No question about it, Americans have an overconsumption problem. The total outstanding balance of bank-issued credit cards per consumer was $5,710 in December 2008, according to Transunion. Americans like to buy new things and throw out the old ones. We also like to own lots of stuff we don’t need. Retailers profit from this, but so do money lenders. And many of these excessive retail purchases end up on credit cards. Discover has taken a step toward sustainability by introducing a new card made of biodegradable plastic, which it says is the first. But how green can a credit card really be if serves to encourage consumption?
Discover launched their biodegradable credit card “in response to greater consumer interest in green products, and we hope this will appeal to those interested in living a greener life,” Discover publicist Laura Ingiss wrote in an email.
“The biodegradable Discover Card is another way for environmentally conscious consumers to do their part to help protect our planet,” said Kelly Tufts, director of marketing planning and strategy at Discover. “The card itself is made of biodegradable PVC, which breaks down 99% in nine months to five years in soil, water, compost, or whatever microorganisms are present (e.g. landfills or composts). Plus, the card leaves no toxic effect on the environment,” she wrote in an email.
Tufts also claims that Discover takes “great care to make responsible choices, so this new plastic fits in well with the way Discover currently operates.” She cited Discover’s effort to convert to paperless billing statements, which would be less expensive for the company anyway (greenwashing, greenwashing). Discover sent me a list of their green practices and many of them fell into this cost-reducing category. They do have a company-wide recycling program and a commuter program in two locations. They have also introduced a rideshare website that matches Discover employees at all locations.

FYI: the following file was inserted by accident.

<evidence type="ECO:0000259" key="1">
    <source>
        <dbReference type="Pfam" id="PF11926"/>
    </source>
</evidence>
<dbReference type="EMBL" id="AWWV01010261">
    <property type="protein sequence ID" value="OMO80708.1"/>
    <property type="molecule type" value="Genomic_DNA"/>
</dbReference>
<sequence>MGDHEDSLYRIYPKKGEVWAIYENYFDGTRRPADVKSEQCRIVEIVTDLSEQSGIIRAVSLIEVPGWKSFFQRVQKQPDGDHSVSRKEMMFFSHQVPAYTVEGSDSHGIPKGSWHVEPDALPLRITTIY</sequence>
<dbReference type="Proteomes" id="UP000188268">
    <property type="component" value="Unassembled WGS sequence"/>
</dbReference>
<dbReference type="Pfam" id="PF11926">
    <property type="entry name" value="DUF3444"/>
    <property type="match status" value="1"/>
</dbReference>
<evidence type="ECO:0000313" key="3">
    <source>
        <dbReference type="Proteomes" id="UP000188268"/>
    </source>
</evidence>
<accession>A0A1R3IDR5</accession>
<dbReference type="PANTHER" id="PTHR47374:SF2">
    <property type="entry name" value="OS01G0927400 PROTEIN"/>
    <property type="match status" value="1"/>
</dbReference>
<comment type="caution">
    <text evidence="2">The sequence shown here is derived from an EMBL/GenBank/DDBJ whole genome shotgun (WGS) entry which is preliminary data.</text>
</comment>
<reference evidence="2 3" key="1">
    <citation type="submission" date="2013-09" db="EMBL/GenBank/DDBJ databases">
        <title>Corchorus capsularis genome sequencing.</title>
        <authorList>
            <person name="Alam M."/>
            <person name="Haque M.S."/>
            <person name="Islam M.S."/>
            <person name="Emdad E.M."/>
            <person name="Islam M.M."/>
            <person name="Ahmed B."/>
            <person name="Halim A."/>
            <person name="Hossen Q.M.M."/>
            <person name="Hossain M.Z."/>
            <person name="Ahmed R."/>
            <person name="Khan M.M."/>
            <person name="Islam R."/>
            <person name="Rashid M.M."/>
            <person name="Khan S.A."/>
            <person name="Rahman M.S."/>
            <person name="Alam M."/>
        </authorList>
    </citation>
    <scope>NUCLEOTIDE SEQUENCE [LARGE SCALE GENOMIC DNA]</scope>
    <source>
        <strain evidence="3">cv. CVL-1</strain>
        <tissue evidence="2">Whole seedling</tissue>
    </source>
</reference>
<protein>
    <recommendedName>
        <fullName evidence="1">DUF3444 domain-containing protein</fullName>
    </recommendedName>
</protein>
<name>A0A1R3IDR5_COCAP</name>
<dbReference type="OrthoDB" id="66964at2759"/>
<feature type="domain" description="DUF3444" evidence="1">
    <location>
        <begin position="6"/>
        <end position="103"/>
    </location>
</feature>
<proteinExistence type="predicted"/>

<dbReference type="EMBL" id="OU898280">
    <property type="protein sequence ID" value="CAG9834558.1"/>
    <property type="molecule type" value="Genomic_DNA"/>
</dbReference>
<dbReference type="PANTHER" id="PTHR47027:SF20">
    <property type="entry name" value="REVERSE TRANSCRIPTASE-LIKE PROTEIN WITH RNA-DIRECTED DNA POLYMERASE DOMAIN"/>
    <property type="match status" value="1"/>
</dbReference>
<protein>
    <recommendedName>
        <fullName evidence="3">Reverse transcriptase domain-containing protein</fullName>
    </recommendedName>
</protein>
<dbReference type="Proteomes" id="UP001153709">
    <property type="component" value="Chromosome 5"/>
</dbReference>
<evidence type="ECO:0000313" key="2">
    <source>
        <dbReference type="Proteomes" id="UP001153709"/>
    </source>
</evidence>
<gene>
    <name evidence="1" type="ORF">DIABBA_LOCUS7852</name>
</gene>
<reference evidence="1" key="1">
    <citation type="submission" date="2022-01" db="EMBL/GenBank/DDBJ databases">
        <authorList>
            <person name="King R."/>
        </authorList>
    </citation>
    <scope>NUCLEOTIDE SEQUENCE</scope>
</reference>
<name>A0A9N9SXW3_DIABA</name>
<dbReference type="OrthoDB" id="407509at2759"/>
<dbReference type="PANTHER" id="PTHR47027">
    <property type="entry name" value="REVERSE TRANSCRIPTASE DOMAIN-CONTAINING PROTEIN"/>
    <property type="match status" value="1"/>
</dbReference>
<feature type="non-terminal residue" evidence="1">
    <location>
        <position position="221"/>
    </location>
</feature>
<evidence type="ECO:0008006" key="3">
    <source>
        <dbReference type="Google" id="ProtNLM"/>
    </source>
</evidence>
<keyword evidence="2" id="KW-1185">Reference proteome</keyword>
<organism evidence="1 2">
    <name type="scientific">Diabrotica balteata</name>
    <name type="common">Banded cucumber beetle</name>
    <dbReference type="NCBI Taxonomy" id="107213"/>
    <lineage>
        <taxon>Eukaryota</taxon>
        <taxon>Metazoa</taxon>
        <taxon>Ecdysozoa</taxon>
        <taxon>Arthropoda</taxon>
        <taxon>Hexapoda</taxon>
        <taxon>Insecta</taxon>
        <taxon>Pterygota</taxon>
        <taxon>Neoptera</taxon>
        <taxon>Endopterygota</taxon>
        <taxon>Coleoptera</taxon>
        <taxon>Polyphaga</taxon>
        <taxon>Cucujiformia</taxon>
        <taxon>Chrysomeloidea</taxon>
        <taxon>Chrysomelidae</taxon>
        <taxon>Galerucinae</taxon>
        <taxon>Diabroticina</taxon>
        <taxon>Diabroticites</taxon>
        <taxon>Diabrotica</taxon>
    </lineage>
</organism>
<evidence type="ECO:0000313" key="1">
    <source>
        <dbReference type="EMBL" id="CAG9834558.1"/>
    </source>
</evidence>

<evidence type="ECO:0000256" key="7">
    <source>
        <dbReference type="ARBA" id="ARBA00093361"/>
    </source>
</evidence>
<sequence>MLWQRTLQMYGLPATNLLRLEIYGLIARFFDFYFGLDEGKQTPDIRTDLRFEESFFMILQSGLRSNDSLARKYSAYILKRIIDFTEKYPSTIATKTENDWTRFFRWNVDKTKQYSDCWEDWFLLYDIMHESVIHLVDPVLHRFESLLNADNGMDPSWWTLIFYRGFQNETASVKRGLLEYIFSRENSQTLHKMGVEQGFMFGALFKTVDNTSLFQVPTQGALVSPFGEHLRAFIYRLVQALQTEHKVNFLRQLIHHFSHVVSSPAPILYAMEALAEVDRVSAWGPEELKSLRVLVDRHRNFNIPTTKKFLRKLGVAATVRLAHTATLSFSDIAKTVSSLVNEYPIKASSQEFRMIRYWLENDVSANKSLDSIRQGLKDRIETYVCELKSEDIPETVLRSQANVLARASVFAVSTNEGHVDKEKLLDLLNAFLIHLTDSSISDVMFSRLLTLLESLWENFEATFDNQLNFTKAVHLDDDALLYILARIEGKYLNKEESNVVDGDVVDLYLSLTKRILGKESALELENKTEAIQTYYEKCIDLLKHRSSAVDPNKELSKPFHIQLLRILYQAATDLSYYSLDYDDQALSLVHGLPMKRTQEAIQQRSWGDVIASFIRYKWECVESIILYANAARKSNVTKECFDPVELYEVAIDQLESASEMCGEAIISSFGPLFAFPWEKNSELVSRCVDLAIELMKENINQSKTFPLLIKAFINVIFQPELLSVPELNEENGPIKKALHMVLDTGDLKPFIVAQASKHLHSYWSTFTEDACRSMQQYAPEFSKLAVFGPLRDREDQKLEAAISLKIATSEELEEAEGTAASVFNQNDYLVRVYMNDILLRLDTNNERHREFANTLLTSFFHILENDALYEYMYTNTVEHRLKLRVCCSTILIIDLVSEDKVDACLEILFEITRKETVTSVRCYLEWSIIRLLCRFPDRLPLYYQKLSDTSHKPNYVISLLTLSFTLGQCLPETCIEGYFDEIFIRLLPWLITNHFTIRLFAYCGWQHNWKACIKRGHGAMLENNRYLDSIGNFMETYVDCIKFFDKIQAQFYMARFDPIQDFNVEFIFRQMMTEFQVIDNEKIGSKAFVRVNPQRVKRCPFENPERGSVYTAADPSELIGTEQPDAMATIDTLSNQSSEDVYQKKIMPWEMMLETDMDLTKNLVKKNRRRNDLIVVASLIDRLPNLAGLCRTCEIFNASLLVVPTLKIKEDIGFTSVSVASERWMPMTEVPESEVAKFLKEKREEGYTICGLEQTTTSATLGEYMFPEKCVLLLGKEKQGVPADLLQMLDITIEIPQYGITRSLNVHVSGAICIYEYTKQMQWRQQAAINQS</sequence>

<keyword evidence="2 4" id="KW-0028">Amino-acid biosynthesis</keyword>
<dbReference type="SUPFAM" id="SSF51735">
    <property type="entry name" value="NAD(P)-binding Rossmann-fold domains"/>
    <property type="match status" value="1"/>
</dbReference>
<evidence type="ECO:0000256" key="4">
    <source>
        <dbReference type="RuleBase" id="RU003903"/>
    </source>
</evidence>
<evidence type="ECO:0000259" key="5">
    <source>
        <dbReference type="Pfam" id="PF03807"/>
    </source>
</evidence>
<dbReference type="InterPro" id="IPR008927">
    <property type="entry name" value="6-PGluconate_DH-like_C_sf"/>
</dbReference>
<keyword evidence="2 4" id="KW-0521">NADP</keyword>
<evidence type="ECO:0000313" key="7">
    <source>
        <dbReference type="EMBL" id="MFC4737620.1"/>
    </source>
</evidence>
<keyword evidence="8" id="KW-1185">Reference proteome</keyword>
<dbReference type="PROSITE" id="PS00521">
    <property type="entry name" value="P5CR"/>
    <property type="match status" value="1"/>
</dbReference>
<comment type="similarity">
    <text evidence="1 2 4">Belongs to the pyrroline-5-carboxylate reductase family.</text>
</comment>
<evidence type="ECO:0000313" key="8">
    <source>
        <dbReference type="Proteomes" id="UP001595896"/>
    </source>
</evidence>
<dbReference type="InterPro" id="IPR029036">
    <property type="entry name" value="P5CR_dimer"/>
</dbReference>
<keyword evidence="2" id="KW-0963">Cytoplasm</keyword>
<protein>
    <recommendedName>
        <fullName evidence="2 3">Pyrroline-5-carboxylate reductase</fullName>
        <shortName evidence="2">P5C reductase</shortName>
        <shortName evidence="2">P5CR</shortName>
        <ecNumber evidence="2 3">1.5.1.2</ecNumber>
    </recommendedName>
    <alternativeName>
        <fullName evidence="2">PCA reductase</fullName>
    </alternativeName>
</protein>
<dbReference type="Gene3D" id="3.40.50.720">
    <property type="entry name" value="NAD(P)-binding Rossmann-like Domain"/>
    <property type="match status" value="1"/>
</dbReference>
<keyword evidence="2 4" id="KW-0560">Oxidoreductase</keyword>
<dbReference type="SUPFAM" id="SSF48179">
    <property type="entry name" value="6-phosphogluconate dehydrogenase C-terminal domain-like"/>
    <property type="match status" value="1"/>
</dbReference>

But why not produce all the cards from biodegradable plastic? What’s the real loss to the customer?
Having card options is one of Discover’s selling points. Discover offers over 150 fun designs, from puppies and sports to fine art. But these cards won’t biodegrade. The biodegradable cards are available in standard designs only to Discover More, Motiva, Open Road and new card members.
Is it green?
Considering that credit card companies survive by encouraging overconsumption, it must be hard for them to reconcile this with sustainability. The result is this confused effort.
Discover told me that they are encouraging customers who are interested in the biodegradable card to wait until their current cards have expired or worn out to replace them with the biodegradable card. But the Discover web site sends the opposite message to customers interested in the fun and fancy designs – you can charge your card’s look but keep the same account number!
I’m all for a card that biodegrades, but what impact can it have if you’re still encouraging your customers to “freshen up your card’s look” by upgrading to a fancy design on a standard plastic card, and then using said plastic card to buy things you can’t afford with cash?
It’s great that Discover invested in the R&D to come up with a biodegradable card. But now that they’ve taken that step they should ensure that it has an impact. Otherwise, the only effect will be to draw some superficially eco-conscious credit card users, while other card members enjoy cutting up their cards whenever they expire and upgrading them to a new fancy design whenever they get tired of the old one.
“Once we see how consumers respond, we may consider making this design option available on other Discover Card designs,” Tufts said in an email.
I’m sure Discover will convert to all biodegradable plastic if the initiative comes from their customers. But this is not environmental stewardship, this is a marketing ploy. If you have to have a credit card, Discover’s biodegradable one is not a bad option. But it’s not really green.